One young person’s fight to use technology to bring water to her community

11 October 2021

Daniela, next to a water tank

Daniela, next to a water tank in her community in Peru.

Tired of being unable to wash, cook or clean when she wanted, Daniela used an app to get the local government to take action to bring water to her community.

Daniela lives in an informal settlement just outside the Peruvian capital, Lima. She is one of thousands of people in her community who have never had access to running water. They have to rely on irregular visits from water trucks.

“Where I live, there are times when there isn’t water,” says Daniela, who lives with her mother, father and two siblings. “It’s not a question of it coming weekly or monthly. You don’t really know when the water will arrive.”

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Tired of this situation, Daniela and other young people in her area are enlisting technology to demand change. Using a phone app to gather data, they have been able to build a picture of water access – or the lack of it – in their community and have been leading a fight to revise government policy and bring water to their homes.

“It’s not a question of it coming weekly or monthly. You don’t really know when the water will arrive.”

Daniela, 17

"I want things to be better for everybody”

Although La Capilla is one of the poorest districts of Lima, water delivered by truck costs up to 11 times more than the public supply. It has been this way for two decades. Heavy rain and landslides often make it impossible for trucks to get through. Even when they do, the water is deposited in open tanks, where it becomes contaminated.

Exasperated, Daniela started volunteering with a local charity, Centro de Estudios y Promoción del Desarrollo (DESCO). They trained her and other young people to collect information from residents about their access to water, using a specially-developed app.

Water truck on steep hillside

Many communities rely on trucks to deliver water - but sometimes the water trucks don’t come, and after heavy rain it is virtually impossible for the trucks to make it up the steep hillsides.

Daniela and her friends go door to door, asking their neighbours about the quality and quantity of the water they receive. The app is simple to use: it has 12 questions, and pictures to help residents who may have difficulty reading.

“I think using the app is a lot easier, more effective and quicker than doing normal surveys,” says Daniella. “It looks at each house and how people are using water, how much they are using, and sicknesses associated with water.”

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The residents' battle for property rights

Although water is such an important issue, “this is not a fight that will be won tomorrow,” said Patt, a youth and community outreach worker at DESCO.

Communities like La Capilla are often overlooked when it comes to government help. “In terms of services, 90 per cent of homes here have electricity, but nobody has mains water,” added Patt. "The people here have had years of depending on the water trucks.”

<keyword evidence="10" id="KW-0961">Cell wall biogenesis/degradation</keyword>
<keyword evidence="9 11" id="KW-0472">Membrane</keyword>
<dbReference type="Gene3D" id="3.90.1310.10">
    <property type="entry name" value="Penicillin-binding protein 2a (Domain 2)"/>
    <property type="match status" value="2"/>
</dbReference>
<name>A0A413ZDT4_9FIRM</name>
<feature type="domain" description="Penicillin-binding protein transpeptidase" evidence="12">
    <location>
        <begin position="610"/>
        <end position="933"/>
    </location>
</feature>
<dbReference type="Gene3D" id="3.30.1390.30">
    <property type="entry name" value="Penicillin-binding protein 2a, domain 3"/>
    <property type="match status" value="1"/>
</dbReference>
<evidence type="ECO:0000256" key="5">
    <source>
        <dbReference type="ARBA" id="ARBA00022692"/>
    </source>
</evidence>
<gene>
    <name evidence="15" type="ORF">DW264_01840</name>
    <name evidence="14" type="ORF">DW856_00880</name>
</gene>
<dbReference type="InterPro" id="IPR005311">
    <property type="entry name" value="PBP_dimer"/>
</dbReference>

The government water programme - Agua Para Todos (Water for All) - requires that communities meet certain criteria, including having staircases, retention walls, property deeds and ‘civil defence’, meaning the community is prepared for an earthquake.

Community members are currently in a long legal battle to obtain the property rights. Their houses are constructed on old farmland with no clear owner. Residents spend their weekends volunteering to build staircases and retention walls, but lack of resources means progress is slow

“What I’d like to see is that everyone – including those in authority - are aware of the current situation,” said Patt. “The government should govern for the good of the people. And, the people, all people, should have rights to a dignified life and a comfortable space to live.”

Daniela in La Capilla

Daniela used an app to survey her neighbours on the quality and quantity of the water they receive.

But thanks to the app, Daniella and Patt are more optimistic. The data the young people have collected has been a cornerstone of the campaign for water.

“We have already used the water app in other neighbourhoods,” says Patt. “The idea is to present the information to Congress and government institutions that are working on water, and also to publish it on social media and international platforms.”

“This is not a fight that will be won tomorrow.”

Patt, a youth and community outreach worker

It is hoped that in the future, the app will be used across Lima to develop comprehensive water data. This can be used as a baseline in the context of climate change and give hope to the three million people in Peru who cannot get water from a tap.

Monday 11 October is International Day of the Girl Child

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